The emerging world of point-of-care tests
The challenge of more effective care for infectious diseases and point-of-care testing (PoCT) will play a much greater role in the future. One of the dominant technologies here lateral flow strips using immobilised antibodies to determine a range of parameters, including infectious pathogens. The AMR DetecTool also works according to this principle, offering a solution for detecting the most significant and common resistance mechanisms.
Required Features of PoCT Devices
As documented by St John et al.,9 (Price C, St John A, Kricka L. Point-of-Care Testing Needs, opportunities and innovation. 3rd Edition. Washington, USA: AACC Press; 2010.) these key requirements include:
- Simple to use
- Reagents and consumables are robust in storage and usage
- Results should be concordant with an established laboratory method
- Device together with associated reagents and consumables are safe to use
The AMR DetecTool meets these criteria.
The World Health Organisation (WHO) has provided guidelines with more specific design criteria: These guidelines are known as ASSURED:
The AMR DetecTool project aims to ensure that the AMR DetecTool meets all the WHO ASSURED criteria.
Emerging PoCT Technologies
Two decades ago, there was much discussion about a concept called Lab on a Chip (LOC) and the view was that this would become the dominant PoCT technology in the future. But translating experimental concepts into commercial devices has proved difficult for many reasons, not the least of which is cost.
Lateral flow strip (LFS) technology has continued to dominate the PoCT market.
Treating severe infections caused by multidrug-resistant bacteria is one of the most important challenges for clinicians worldwide, partly because resistance may remain unrecognized until identification of the causative agent and/or antimicrobial susceptibility testing (AST).
Many rapid diagnostic techniques can already provide pathogen identification. Some of them can additionally detect the presence of resistance genes or resistance proteins, but usually isolated pure cultures are needed for AST.
Validated growth-based AST according to EUCAST or CLSI (European Committee on Antimicrobial Susceptibility Testing, Clinical Laboratory Standards Institute) recommendations is currently suggested to guide the antimicrobial therapy.
Optimal antimicrobial therapy policy would require
- Fast point of care analysis
- Identification of the etiological agent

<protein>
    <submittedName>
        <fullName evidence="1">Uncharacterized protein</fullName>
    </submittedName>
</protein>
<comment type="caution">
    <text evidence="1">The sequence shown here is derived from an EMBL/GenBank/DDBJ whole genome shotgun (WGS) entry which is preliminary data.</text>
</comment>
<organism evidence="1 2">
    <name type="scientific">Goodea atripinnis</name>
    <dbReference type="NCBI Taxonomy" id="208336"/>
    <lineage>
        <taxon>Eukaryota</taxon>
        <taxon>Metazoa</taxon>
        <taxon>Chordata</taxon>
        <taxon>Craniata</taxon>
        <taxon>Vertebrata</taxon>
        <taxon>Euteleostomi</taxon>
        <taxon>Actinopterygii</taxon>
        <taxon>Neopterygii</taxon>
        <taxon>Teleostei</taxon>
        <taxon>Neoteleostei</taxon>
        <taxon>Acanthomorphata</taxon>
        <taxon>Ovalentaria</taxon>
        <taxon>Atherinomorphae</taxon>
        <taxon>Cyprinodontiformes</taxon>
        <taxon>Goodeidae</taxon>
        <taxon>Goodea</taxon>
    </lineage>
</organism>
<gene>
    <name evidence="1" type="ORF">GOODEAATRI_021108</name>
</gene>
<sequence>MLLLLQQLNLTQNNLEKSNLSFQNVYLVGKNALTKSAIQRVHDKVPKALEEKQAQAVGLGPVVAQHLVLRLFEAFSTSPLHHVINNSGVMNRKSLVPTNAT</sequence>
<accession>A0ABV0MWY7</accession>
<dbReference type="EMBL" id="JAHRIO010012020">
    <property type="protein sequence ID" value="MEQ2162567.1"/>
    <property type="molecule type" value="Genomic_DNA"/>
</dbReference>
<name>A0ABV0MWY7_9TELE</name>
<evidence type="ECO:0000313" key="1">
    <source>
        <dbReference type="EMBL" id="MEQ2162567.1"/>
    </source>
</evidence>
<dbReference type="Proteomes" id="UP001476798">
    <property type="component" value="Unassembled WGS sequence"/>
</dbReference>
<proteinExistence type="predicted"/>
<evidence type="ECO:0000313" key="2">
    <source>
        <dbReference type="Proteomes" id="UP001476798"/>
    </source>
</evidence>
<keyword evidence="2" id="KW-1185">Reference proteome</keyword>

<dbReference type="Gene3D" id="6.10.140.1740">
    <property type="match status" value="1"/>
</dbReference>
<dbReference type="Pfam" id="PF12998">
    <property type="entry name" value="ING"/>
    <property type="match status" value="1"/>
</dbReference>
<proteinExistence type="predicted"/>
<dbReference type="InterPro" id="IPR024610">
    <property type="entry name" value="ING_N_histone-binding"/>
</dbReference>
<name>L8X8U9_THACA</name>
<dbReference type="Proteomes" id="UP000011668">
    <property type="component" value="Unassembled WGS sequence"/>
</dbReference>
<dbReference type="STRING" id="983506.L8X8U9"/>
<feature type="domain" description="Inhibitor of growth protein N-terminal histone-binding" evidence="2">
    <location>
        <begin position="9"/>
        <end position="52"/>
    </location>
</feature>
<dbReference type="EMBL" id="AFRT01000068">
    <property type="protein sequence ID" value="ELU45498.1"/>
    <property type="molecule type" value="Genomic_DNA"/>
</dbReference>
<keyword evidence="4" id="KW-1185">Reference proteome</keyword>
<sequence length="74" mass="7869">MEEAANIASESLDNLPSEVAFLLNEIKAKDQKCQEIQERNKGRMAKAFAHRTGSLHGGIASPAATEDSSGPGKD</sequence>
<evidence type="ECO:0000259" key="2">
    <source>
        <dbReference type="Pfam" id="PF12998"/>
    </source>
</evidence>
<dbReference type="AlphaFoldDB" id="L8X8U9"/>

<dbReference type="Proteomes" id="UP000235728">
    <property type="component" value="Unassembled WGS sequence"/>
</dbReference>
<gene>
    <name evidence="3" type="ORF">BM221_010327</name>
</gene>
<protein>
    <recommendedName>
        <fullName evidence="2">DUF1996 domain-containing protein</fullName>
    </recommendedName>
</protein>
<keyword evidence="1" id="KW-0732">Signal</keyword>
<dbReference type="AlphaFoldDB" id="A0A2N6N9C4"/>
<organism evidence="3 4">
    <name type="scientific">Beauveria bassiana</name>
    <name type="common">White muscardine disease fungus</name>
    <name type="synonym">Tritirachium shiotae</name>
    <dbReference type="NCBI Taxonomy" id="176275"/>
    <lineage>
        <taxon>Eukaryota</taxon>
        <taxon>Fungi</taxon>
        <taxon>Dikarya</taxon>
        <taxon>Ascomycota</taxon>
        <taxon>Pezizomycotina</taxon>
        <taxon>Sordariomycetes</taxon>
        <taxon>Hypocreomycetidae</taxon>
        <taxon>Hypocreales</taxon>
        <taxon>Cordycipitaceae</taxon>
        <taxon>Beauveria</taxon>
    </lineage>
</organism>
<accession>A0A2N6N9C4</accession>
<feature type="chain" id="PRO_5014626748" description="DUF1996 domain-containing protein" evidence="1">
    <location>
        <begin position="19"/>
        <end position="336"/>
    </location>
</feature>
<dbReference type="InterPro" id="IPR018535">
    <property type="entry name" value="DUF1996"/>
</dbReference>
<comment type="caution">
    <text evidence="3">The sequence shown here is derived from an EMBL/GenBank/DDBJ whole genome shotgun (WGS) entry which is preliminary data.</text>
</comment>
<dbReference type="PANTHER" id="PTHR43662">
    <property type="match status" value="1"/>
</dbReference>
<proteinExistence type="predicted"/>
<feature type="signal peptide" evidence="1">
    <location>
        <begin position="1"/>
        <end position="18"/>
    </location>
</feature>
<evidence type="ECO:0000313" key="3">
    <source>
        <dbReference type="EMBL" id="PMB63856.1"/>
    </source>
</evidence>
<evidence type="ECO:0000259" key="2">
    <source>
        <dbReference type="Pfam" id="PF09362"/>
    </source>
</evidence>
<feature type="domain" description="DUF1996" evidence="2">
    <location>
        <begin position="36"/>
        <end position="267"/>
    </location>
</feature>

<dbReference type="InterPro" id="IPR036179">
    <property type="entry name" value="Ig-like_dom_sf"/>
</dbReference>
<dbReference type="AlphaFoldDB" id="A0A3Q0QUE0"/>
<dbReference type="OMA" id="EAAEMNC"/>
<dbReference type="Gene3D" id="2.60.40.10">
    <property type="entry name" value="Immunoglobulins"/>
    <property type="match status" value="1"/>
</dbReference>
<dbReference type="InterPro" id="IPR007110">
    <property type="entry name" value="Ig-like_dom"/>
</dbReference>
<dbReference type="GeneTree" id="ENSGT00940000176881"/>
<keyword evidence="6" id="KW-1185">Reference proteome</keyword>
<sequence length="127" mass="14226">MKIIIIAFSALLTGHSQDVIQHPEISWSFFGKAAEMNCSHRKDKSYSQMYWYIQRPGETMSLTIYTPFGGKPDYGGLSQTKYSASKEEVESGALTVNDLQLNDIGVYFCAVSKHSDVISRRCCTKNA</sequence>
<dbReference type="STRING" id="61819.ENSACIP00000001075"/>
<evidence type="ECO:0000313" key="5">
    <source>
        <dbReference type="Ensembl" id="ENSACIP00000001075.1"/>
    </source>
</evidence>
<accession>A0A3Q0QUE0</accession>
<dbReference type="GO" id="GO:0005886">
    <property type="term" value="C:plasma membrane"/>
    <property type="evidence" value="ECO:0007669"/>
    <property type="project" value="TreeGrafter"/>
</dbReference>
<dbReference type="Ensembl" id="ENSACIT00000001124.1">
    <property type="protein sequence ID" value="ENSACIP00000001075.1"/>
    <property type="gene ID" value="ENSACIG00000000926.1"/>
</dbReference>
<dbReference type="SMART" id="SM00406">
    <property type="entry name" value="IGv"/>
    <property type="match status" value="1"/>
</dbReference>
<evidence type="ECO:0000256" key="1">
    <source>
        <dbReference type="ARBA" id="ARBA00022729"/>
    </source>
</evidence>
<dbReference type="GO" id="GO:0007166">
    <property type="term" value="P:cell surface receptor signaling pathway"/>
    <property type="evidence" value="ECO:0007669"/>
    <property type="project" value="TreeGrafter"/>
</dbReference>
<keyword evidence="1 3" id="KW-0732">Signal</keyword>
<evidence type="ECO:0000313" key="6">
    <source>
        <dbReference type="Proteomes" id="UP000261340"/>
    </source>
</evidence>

- Finding an efficient antibiotic
- Determination of the functional dosage
Bloodstream infections are associated with considerable morbidity and health care costs. Molecular rapid diagnostic tests (mRDTs) are a promising complement to conventional laboratory methods for the diagnosis of bloodstream infections and may reduce the time to effective therapy among patients with bloodstream infections.
The combination of mRDT and an antimicrobial stewardship (ASP) can result in substantial health care savings.
The timely administration of appropriate antimicrobial therapy can reduce morbidity and mortality in patients with bloodstream infections as well as prevent the development of antibiotic resistance. However, reliance on blood cultures and conventional laboratory methods for bacterial identification can result in a delay in the timely administration of effective therapy, as these methods require up to 5 days for diagnostic results. The rapid identification of microbial pathogens can allow a prompt switch from broad-spectrum antimicrobial agents to targeted therapy, potentially reducing drug toxicity, antimicrobial drug resistance, and health care costs.
- polymerase chain reaction (PCR)
- loop-mediated isothermal amplification (LAMP)
- matrix-assisted laser desorption ionization–time of flight (MALDI-TOF) analysis
- peptide nucleic acid fluorescent in situ hybridization (PNA-FISH)
- a blood culture nanotechnology microarray system for Gram-negative bacteria (BC-GN), and for Gram-positive bacteria (BC-GP)
- +1 possible new solution: AMRDetecTool – a rapid and easy-to-use diagnostic system to detecting multidrug-resistant bacteria direct from clinical samples
Health economic challenges
A relatively small portion of healthcare costs (<5%) is spent on medical testing, however laboratory medicine is not immune from the challenges of limited resources either: efforts have to be made to lower the cost of delivering tests, while the quality and efficiency of care delivery systems also raise issues.
Point-of-care testing is one of the innovations that can impact
- the quality of care
- system redesign
- a more patient-focused approach to care
Quality improvement and innovation are built on the consideration of three aspects of healthcare delivery:
Point-of-care testing creates a challenging scenario:
- the unit cost-per-test is larger through the loss of the economy of scale offered by automation
- it offers the potential of substantial savings through enabling rapid delivery of results, and reduction of facility costs
Types of Economic Assessment:
Summary of the different types of health economic analyses that have been employed with POCT, indicating the inputs to, and products of, the analyses.
QALY: quality adjusted life year
Cost effectiveness analysis compares two interventions, it can be described in a cost effectiveness ratio (ICER), and can be expressed in an equation:
ICER = C1 − C2/E1 − E2
C1 and E1: the cost and effect in the intervention group
C2 and E2: the cost and effects in the control group
The design of the AMR DetecTool project’s cost efficiency study is available here.
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